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University of The Incarnate Word v. Redus

Supreme Court of Texas

May 12, 2017

University of the Incarnate Word, Petitioner,
v.
Valerie Redus, et al., Respondents

          Argued December 7, 2016

         On Petition for Review from the Court of Appeals for the Fourth District of Texas

          John P. Devine Justice

         The Texas Civil Practice and Remedies Code provides for an interlocutory appeal from an order that "grants or denies a plea to the jurisdiction by a governmental unit." Tex. Civ. Prac. & Rem. Code § 51.014(a)(8). The term "governmental unit" has the same meaning here as it does in the Texas Tort Claims Act. Id. §§ 51.104(a)(8), 101.001 (defining the term). The issue we must decide is whether a private university that operates a state-authorized police department is such a "governmental unit." If it is, the university can pursue this interlocutory appeal from the trial court's order denying the university's plea to the jurisdiction. The court of appeals concluded, however, that the university is not a governmental unit and dismissed the appeal. 474 S.W.3d 816, 817 (Tex. App.-San Antonio 2015). Because we conclude that the university is a governmental unit for purposes of this interlocutory appeal, we reverse and remand.

          I

         Though University of the Incarnate Word (UIW) is a private university, it maintains a campus police department. The Legislature has authorized private institutions of higher education to employ and commission peace officers and operate police departments. Tex. Educ. Code § 51.212(a). This case arises from a UIW officer's use of deadly force following a traffic stop. The incident resulted in the death of Cameron Redus, a UIW student the officer pulled over on suspicion of driving while intoxicated.

         Redus's parents sued UIW and the officer for their son's death. UIW raised governmental immunity as a defense in its answer and later asked the trial court to dismiss the suit in a plea to the jurisdiction. The trial court denied the plea, and UIW took an interlocutory appeal under section 51.014(a)(8) of the Civil Practice and Remedies Code.[1] That provision authorizes an interlocutory appeal from an order granting or denying a governmental unit's plea to the jurisdiction. Although UIW does not claim to be a governmental unit generally, it contends it is a governmental unit when defending the actions of its police department. The court of appeals disagreed and dismissed the appeal. 474 S.W.3d at 825. We granted UIW's petition for review.[2]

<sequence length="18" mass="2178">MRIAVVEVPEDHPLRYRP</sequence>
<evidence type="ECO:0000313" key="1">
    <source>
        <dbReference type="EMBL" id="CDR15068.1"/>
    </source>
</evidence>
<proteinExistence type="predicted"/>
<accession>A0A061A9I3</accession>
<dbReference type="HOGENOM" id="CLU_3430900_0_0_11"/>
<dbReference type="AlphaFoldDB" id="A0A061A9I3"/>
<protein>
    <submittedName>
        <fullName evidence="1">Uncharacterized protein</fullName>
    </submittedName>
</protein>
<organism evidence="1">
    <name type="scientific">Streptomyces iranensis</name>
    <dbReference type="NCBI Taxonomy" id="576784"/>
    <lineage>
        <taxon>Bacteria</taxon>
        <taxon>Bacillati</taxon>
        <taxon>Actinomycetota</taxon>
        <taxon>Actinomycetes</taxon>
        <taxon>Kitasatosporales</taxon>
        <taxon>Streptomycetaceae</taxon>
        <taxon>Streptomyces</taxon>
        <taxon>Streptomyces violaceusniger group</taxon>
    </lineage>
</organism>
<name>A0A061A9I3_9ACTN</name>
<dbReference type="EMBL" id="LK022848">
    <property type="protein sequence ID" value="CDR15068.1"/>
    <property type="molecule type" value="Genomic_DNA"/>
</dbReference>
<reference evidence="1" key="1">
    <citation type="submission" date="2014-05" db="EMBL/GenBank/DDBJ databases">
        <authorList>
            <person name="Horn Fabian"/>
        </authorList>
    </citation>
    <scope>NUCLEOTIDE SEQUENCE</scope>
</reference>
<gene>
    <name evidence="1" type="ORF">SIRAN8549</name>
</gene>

II

         Because section 51.014(a)(8) authorizes an interlocutory appeal from the grant or denial only of a governmental unit's plea to the jurisdiction, and UIW filed the plea in this case, UIW must be a governmental unit to pursue this appeal. Section 51.014(a)(8) defines "governmental unit" by reference to the Tort Claims Act, so we must look there for its definition. Tex. Civ. Prac. & Rem. Code § 51.014(a)(8). The Tort Claims Act defines "governmental unit" as

(A) this state and all the several agencies of government that collectively constitute the government of this state, including other agencies bearing different designations, and all departments, bureaus, boards, commissions, offices, agencies, councils, and courts;
(B) a political subdivision of this state, including any city, county, school district, junior college district, levee improvement district, drainage district, irrigation district, water improvement district, water control and improvement district, water control and preservation district, freshwater supply district, navigation district, conservation and reclamation district, soil conservation district, communication district, public health district, and river authority;
(C) an emergency service organization; and
(D) any other institution, agency, or organ of government the status and authority of which are derived from the Constitution of Texas or from laws passed by the legislature under the constitution.

Id. ยง 101.001(3)(A-D). UIW claims to be a governmental unit only under subpart D. To qualify as a governmental unit under the Tort Claims Act, then, UIW must satisfy subpart D's two conditions. First, UIW must be an "institution, agency, or organ of government, " and, second, UIW must derive its "status and authority . . . from the Constitution of Texas or from laws passed by ...


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